Stick vs. Liquid Shampoo: Differences, Advantages, and Disadvantages

Composition, price, and environmental care are some of the factors that play a role in the choice of stick shampoo vs. liquid shampoo.
Stick vs. Liquid Shampoo: Differences, Advantages, and Disadvantages

Written by Jonatan Menguez

Last update: 10 June, 2023

One of the most popular hair care products in recent years is the shampoo stick. Characterized by a more natural, environmentally friendly composition with fewer chemicals, this product competes with the classic liquid option.

However, there are those who wonder how the two presentations differ. Well, to make it clearer, here are their main characteristics, differences, advantages, and disadvantages. Read on to learn more!

The battle between the shampoo stick vs. liquid shampoo

Solid shampoo is a product that burst onto the hair care market in the last two decades. However, it gained popularity in recent years due to a more widespread awareness about the conservation of the planet and the use of chemicals.

The reason is that it’s presented as a more naturally processed product, with less aggressive components for the skin and without the use of plastics. When compared to traditional shampoos, they have become an increasingly popular alternative for hair and scalp hygiene.

While many of the shampoo bars are made with natural ingredients, such as the herb Cyclea peltata or certain essential oils, they may also include chemicals. In addition, the transition to their use may cause some discomfort when washing the hair.

It’s therefore advisable to carry out a thorough analysis to determine the advantages and disadvantages of both items. The aim is to be able to make a personal choice based on the type of hair, its reaction to the surfactants present in the liquids, and care for the environment.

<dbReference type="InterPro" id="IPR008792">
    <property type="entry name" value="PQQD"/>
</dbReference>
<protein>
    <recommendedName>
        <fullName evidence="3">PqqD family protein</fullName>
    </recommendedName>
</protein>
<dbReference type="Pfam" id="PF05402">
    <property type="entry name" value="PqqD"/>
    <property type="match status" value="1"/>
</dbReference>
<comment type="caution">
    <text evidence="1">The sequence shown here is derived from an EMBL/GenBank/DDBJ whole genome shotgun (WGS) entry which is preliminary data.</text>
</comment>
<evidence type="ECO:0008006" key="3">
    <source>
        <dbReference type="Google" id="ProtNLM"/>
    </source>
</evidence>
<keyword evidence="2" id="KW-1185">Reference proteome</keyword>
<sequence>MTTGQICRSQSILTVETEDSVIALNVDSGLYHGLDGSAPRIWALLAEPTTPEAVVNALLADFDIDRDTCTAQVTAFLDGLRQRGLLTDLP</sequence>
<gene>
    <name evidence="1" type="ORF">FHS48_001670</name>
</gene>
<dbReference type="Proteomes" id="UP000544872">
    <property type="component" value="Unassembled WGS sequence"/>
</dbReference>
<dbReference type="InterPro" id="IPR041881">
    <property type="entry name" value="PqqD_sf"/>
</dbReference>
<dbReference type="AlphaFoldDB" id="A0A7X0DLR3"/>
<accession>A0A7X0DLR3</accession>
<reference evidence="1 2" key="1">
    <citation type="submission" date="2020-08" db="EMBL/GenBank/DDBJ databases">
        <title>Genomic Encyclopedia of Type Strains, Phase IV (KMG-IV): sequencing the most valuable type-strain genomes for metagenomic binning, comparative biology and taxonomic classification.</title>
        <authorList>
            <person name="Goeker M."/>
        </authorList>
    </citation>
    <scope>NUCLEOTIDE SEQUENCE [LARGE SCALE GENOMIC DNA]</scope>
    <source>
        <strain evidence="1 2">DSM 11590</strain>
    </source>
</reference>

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Some stick vs liquid shampoo differences

Both stick and solid shampoos are designed to separate sebum from the hair and remove impurities from the scalp. There are sulfate and sulfate-free options in both types of shampoos.

However, it’s more common to find solid versions that don’t use foaming agents or synthetic fragrances in their preparation, which can cause irritation, dandruff, and allergies.

In contrast, these products generate less foam and washing can be somewhat more tedious, especially on frizzy hair. Their main difference compared to liquid versions has to do with the environment, as they don’t require plastic containers and are made with less water.

In cases of hair conditions – such as dandruff, seborrhea, or dryness – a dermatologist should be consulted. This professional will evaluate which type of product is suitable to improve the specific problem.

The advantages of shampoo sticks over traditional shampoo

A more natural look, better environmental friendliness, longer-lasting shampoo…these are the advantages of stick shampoo over liquid shampoo. Let’s take a closer look.

You help to reduce the use of plastic

Plastic consumption, especially single-use plastics, is one of the main generators of polluting waste. Solid shampoos don’t require plastic packaging; they generally include biodegradable packaging, such as kraft paper.

It lasts longer

Compared to traditional shampoos, solid shampoos tend to last longer. This saves money. One 100-gram bottle is equivalent to three liquid bottles, so it lasts longer and the investment is less frequent.

It’s made with less water

Liquid shampoos are made up of 80% water, a figure that is drastically reduced in solid presentations. Its own composition doesn’t require water to take shape. This is another economic advantage.

It’s easy to transport

Frequent travelers have a great advantage in including shampoo bars among their hygiene items. There’s no risk of leakage, unlike liquids, which can spill and make a mess all over your luggage. On the other hand, their size and durability allow you to carry much more shampoo in less space.

It has a more natural composition

Generally speaking, shampoo sticks are made with more natural elements. This is because they include organic ingredients and exclude other chemicals common in traditional shampoos, as suggested by this study in the scientific journal Dermatitis .

Such elements are parabens, sulfates, and silicones. The former function as product preservatives. Sulfates and silicones, on the other hand, are foaming agents, so they provide a greater proliferation of foam during shampooing.